Describing the seamless integration between the local and global; the comprehensive connectedness produced by travel, business, and communications; willingness and ability to think globally and act locally. ‘The concept of glocalization captures the dynamic, contingent, and two-way dialectic between the global and the local’ (Swyngedouw (2004) Camb. Rev. Int. Affairs 17). Brown et al. (2007) GaWC Res. Bull. 236 show that demand for financial service intermediaries is concentrated in firms operating both at a global and a local scale.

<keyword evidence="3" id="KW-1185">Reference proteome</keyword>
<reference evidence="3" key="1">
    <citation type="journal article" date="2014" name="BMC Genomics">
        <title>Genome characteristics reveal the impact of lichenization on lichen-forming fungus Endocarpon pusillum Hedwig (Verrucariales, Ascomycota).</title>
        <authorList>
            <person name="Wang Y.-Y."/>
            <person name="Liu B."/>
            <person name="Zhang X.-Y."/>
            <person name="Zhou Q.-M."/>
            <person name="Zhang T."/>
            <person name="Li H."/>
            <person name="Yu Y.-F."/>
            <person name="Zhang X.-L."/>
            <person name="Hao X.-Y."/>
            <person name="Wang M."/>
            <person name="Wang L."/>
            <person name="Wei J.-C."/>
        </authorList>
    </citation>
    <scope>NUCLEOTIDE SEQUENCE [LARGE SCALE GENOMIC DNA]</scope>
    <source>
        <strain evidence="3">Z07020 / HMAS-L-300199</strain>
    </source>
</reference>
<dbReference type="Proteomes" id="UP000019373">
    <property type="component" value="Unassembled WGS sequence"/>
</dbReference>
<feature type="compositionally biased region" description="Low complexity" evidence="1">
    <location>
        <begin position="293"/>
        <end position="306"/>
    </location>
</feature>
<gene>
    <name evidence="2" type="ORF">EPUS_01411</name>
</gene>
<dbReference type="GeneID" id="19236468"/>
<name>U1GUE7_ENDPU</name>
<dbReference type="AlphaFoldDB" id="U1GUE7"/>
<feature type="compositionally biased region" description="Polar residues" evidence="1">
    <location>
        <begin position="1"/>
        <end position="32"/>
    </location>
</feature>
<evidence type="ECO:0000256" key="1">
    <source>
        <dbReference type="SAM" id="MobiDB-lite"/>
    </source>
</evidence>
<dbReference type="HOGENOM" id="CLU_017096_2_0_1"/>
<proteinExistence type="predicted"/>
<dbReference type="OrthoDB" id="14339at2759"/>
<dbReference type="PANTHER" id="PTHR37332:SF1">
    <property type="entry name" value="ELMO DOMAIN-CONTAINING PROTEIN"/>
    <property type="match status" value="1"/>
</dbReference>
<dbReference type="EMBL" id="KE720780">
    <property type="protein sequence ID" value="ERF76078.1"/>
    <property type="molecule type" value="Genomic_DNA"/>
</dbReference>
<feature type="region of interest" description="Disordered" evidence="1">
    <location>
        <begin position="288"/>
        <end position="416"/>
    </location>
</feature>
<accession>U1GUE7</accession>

Parnreiter et al. (2005) Mitteilungen der Österreichischen Geographischen Gesellschaft 147 attribute the preference for ‘glocal’ financial institutions to using relatively local banks with sufficient global experience to operate in major financial markets, and to so-called ‘soft’ factors, such as the initiation of business deals, and an in-depth analysis of the company that sets out to issue bonds or shares. ‘Entrepreneurial cities represent key regulatory arenas in which new “glocalized” geographies of national state power are being consolidated…the hallmark of glocalizing states is the project of reconcentrating the capacities for economic development within strategic subnational sites such as cities, city-regions and industrial districts, which are in turn to be positioned strategically within global and European economic flows’ (Brenner in J. Peck and H. W. Yeung, eds 2003). See also Cox (2004) TIBG 29, 2. Bliss (2005) NZ Geogr. 61, 3 argues that responsible glocal citizenship makes for a better world.